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WEDNESDAY, DECEMBER 5, 2018
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Project FeederWatch – 30 Years of Study
Wednesday December 5, 2018   |
Each Project FeederWatch participant receives a copy of the “Winter Bird Highlights.”
Identify and count the birds at your feeders, water feature and yard for Project FeederWatch, such as these Purple Finches.

Project FeederWatch is a winter-long survey of birds that visit feeders across North America that takes your interest in feeding birds into regional and continental scientific discoveries. Participants periodically identify and count the birds they see at their feeders and send their information to Project FeederWatch. Your bird counts help you keep track of what is happening in your own backyard, but also help ornithologists track long-term trends in bird distribution and abundance. In that way your observations become part of something bigger.

Anyone interested in birds can participate, and Project FeederWatch participants include birders of all skill levels and backgrounds, including individuals, families, children, classrooms, youth groups, nature centers and birding clubs. You can count birds as often as every week, or as infrequently as you like – the schedule is completely flexible. All you need is a bird feeder, birdbath or plants that attract birds.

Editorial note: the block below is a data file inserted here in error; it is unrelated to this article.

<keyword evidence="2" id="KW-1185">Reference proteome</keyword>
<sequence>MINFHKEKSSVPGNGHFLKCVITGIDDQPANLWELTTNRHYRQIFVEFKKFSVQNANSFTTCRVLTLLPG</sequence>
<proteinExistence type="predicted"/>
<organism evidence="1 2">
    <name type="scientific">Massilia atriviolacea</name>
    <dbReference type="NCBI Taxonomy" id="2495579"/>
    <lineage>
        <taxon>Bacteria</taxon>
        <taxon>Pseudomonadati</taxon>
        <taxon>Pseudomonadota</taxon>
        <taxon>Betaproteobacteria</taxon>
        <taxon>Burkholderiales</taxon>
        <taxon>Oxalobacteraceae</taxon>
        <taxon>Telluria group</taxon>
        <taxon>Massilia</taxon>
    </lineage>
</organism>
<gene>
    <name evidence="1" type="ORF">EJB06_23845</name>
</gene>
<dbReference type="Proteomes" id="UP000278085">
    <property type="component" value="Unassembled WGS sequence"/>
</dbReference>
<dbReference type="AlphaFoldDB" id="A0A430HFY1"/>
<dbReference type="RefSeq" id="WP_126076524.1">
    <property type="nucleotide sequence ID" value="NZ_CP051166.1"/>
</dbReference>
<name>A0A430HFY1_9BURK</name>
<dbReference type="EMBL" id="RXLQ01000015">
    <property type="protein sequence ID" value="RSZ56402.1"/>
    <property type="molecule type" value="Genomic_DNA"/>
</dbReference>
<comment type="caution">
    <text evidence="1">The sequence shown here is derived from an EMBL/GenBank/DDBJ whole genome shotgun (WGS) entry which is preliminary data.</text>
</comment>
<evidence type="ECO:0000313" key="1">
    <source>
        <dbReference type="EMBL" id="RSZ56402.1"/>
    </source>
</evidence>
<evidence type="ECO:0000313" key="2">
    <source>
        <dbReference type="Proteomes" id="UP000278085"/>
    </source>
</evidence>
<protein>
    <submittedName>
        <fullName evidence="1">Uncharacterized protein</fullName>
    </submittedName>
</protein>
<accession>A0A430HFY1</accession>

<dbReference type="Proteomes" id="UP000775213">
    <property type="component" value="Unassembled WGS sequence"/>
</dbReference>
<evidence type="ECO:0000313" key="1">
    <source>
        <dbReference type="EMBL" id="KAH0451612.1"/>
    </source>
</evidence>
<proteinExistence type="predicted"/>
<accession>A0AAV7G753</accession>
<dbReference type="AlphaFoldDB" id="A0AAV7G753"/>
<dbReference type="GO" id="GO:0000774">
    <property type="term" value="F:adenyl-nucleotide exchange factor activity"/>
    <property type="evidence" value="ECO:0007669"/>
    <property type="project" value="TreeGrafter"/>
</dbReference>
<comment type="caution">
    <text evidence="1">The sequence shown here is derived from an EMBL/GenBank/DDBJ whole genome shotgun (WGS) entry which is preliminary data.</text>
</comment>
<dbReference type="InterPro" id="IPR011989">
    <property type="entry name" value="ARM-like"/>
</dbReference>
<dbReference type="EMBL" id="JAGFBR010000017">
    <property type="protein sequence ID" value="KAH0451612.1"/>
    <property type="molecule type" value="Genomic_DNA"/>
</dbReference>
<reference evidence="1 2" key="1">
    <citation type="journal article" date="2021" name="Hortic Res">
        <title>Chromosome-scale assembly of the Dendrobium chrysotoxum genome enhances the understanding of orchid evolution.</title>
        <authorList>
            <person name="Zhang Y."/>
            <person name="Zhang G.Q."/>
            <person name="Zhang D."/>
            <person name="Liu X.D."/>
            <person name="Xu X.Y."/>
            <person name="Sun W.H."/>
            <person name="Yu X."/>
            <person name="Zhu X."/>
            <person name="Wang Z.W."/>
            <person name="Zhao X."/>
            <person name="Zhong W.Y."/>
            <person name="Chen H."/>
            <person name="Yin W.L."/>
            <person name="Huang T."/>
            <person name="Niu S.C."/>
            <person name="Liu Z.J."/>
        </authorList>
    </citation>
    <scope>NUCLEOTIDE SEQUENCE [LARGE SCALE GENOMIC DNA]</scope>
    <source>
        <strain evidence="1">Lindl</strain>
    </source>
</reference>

New participants are sent a Research Kit with complete instructions for participating, as well as a bird identification poster, calendar and more. You provide the feeder(s), seeds and tallies. Then each fall participants receive FeederWatch’s 16-page year-end report, Winter Bird Highlights, that will include your contributions. Participants also receive the digital version of Living Bird, the Cornell Lab’s award-winning quarterly magazine. Project FeederWatch is operated by the Cornell Lab or Ornithology and Bird Studies Canada.

For more information, and to join Project FeederWatch, see

https://feederwatch.org/about/project-overview/

When thousands of FeederWatchers in communities across North America identify and count birds visiting their feeding stations, and send their tallies to the FeederWatch database, the result is a treasure trove of numbers, which FeederWatch ornithologists analyze to provide insights into winter bird abundance and distribution.

Be sure to see how Project FeederWatch information gleaned from studying the information birders have provided about birds visiting their feeders at https://www.allaboutbirds.org/30-years-of-project-feederwatch-yield-new-insights-about-backyard-birds/

And just in case there is a dull moment at your feeding station, view the FeederWatch Cam in southern Ontario, along with the associated videos at http://cams.allaboutbirds.org/channel/38/FeederWatch_Cam/

 

 


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